Student Wins Vermont Archaeological Society Essay Contest
SJA sophomore Maple Bottinelli won the Annual Vermont Archaeology Month High School Paper Contest held by the Vermont Archaeological Society, taking home a prize of $500.
Maple is the third SJA student in as many years to win the award. The prompt for this year’s contest was, “What has archaeology taught us about the relationship between humans and the natural environment?” Maple’s paper was titled The Significance of ‘Ain Ghazal.
Maple’s essay begins, “The definition of the nature-man relationship has always seemed to be ambiguous. Some argue that one’s natural environment is inherently a supportive provider, while others claim that nature as a whole is an adversary to the human race; something to be controlled or fought against. There is no clear answer to the question, yet throughout history, different civilizations and groups of people demonstrated various attitudes toward nature that, in turn, determined their treatment of their ecosystem. To access an understanding of the attitudes possessed by our ancestors, archeological sites have proven to be extremely useful. One such discovery is the archaeological site of ‘Ain Ghazal. ‘Ain Ghazal, located in modern-day Jordan, was an isolated Neolithic town in which the population began farming rather than foraging that was discovered by construction workers in the 1970s (Feldman). It was active from c. 7250 BCE to c. 5000 BCE, with its population peaking at around 3,000 inhabitants (Feldman). This shift from nomadic life to a settled agriculture-based one was especially significant as archeologists believe that no one “taught” them how; it was an isolated development (Bauer). The inhabitants of ‘Ain Ghazal demonstrated their attitude towards nature through agriculture and spirituality, which can be understood by examining the archeological site and artifacts. This is one example of humans demonstrating their complex relationship with the natural environment.”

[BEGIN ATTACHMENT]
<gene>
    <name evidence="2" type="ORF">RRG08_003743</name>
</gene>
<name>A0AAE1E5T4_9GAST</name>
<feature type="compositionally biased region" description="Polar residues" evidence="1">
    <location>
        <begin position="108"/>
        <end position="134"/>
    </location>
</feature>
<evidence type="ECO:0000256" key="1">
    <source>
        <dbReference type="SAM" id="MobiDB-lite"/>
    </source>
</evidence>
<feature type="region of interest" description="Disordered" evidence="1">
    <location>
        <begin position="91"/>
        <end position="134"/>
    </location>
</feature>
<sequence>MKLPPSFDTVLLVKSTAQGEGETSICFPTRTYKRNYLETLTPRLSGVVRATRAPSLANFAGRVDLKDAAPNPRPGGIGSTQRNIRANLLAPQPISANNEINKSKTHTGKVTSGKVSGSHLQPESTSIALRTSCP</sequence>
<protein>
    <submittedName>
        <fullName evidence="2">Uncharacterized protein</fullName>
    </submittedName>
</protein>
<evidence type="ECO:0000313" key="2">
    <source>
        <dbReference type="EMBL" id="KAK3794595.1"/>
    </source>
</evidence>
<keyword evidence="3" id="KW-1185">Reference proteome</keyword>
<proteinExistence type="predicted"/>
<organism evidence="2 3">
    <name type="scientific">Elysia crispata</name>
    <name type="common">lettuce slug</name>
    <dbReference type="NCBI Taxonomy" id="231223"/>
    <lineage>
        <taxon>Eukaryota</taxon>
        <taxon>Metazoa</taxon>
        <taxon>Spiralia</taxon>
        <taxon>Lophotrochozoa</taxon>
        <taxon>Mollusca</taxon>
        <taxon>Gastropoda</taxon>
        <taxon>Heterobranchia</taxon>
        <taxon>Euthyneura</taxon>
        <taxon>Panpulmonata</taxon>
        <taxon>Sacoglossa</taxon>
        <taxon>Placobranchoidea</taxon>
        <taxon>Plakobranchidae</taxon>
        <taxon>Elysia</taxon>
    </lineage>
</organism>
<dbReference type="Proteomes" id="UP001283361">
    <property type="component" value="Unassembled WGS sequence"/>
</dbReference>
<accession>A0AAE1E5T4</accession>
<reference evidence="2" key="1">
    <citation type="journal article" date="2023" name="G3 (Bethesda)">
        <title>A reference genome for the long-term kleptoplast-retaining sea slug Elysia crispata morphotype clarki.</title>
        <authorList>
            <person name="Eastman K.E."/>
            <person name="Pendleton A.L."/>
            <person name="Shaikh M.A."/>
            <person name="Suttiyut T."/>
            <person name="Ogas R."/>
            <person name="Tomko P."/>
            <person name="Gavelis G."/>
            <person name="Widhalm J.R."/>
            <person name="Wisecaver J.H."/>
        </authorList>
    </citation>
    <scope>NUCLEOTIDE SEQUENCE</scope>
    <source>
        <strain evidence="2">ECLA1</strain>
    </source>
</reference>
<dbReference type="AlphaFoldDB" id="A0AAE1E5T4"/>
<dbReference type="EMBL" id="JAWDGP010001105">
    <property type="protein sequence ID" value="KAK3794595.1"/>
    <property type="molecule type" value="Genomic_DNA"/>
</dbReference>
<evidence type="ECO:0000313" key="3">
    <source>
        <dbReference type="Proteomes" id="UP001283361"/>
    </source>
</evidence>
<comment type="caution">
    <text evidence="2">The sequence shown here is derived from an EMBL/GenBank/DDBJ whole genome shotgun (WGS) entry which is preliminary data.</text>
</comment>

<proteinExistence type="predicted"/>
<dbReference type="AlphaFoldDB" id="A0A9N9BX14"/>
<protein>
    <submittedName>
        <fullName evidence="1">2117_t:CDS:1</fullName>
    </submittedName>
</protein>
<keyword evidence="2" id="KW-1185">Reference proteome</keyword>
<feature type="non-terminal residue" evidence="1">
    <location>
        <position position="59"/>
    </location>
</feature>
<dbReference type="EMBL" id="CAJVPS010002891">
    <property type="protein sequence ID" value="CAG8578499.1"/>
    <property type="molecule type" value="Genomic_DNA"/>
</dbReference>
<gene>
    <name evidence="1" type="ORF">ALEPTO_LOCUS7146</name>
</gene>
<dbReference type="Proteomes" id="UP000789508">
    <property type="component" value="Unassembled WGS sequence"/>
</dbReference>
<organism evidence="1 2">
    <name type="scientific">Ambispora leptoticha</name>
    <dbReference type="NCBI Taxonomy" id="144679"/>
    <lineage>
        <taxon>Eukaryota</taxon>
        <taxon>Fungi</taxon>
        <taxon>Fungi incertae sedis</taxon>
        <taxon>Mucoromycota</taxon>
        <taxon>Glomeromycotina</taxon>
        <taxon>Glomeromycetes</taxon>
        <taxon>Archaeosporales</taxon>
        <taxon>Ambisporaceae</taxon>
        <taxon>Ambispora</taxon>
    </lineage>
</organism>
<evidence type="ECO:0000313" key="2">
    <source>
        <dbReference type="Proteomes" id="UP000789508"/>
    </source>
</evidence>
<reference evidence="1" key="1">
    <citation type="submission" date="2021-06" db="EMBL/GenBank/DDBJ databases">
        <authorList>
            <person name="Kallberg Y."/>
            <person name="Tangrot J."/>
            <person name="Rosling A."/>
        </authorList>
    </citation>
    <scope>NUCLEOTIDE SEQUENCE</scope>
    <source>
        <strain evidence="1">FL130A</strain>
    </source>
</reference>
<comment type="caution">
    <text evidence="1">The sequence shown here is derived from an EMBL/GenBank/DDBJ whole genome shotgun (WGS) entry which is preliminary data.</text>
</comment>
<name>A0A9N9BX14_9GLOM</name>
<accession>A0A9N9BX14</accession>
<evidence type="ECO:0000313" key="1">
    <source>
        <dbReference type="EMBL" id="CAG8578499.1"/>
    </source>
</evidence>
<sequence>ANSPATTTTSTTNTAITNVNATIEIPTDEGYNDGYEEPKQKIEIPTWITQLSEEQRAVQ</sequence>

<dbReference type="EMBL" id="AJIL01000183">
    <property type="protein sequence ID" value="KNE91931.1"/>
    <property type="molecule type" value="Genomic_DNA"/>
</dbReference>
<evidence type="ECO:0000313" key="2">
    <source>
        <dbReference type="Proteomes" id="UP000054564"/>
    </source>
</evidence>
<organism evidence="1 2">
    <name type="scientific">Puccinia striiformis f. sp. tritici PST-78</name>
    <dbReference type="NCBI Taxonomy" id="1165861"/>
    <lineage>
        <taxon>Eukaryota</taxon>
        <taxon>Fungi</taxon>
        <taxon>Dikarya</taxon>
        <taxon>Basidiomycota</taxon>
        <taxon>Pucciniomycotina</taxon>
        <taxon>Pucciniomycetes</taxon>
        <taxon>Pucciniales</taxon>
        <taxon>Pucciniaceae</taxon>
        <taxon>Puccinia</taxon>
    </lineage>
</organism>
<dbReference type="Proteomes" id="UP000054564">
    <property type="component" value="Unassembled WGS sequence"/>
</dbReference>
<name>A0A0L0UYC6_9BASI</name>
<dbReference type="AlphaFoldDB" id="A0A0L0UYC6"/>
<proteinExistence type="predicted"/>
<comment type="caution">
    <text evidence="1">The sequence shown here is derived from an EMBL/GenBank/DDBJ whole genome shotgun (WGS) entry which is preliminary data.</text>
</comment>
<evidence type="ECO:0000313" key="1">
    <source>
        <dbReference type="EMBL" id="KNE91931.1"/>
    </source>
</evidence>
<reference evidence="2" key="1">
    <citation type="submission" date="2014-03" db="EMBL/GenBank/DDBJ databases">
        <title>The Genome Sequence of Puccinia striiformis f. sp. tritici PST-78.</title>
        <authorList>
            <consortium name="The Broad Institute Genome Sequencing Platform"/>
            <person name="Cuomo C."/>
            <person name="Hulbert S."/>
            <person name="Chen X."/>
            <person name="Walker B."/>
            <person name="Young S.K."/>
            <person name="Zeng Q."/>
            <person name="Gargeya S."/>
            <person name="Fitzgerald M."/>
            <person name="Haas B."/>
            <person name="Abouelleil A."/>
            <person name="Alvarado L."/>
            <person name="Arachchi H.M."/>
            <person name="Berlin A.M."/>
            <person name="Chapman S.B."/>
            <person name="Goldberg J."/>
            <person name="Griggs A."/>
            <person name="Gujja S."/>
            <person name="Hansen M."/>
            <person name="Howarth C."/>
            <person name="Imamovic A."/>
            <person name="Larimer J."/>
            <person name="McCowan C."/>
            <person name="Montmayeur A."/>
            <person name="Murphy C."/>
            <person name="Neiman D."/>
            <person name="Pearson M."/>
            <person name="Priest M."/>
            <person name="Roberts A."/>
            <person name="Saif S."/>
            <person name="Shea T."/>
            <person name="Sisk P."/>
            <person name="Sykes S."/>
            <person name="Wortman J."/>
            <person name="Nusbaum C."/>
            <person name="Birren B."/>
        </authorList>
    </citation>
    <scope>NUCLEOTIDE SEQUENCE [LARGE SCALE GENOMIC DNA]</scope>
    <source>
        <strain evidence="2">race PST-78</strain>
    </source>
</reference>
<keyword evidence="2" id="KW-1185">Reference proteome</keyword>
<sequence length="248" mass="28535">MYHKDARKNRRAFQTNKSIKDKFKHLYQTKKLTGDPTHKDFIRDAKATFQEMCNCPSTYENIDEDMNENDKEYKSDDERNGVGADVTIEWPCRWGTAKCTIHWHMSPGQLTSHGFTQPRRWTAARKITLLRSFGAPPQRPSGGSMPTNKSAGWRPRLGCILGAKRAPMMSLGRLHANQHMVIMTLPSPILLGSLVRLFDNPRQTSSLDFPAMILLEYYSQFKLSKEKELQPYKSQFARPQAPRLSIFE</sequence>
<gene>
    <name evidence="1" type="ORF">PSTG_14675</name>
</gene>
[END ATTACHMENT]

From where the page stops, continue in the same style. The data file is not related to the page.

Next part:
David Eckhardt, Chair of SJA’s Social Studies department, said, “We are so glad that the VAS continues to offer this writing contest, and I am very proud of our school’s success for the past three years. Archaeology is essential to the study of history and informs the present. Maple clearly articulated this in her writing. Her piece was thoughtful, provided clear examples in support of her thesis, and concluded with a powerful reminder of the value of Archaeology.”
Headmaster Tom Lovett said, “One of the things I enjoy most about being at the Academy is the diversity of interests among our students and our faculty and staff. I find that if young people are encouraged to pursue something they love, they will find ways to excel. Maple has certainly done that, and kudos to Dave Eckhardt and the Archeological Society for making this opportunity available. Maple and her family should be very proud, as I am, for her success in keeping this streak of archeological excellence alive!”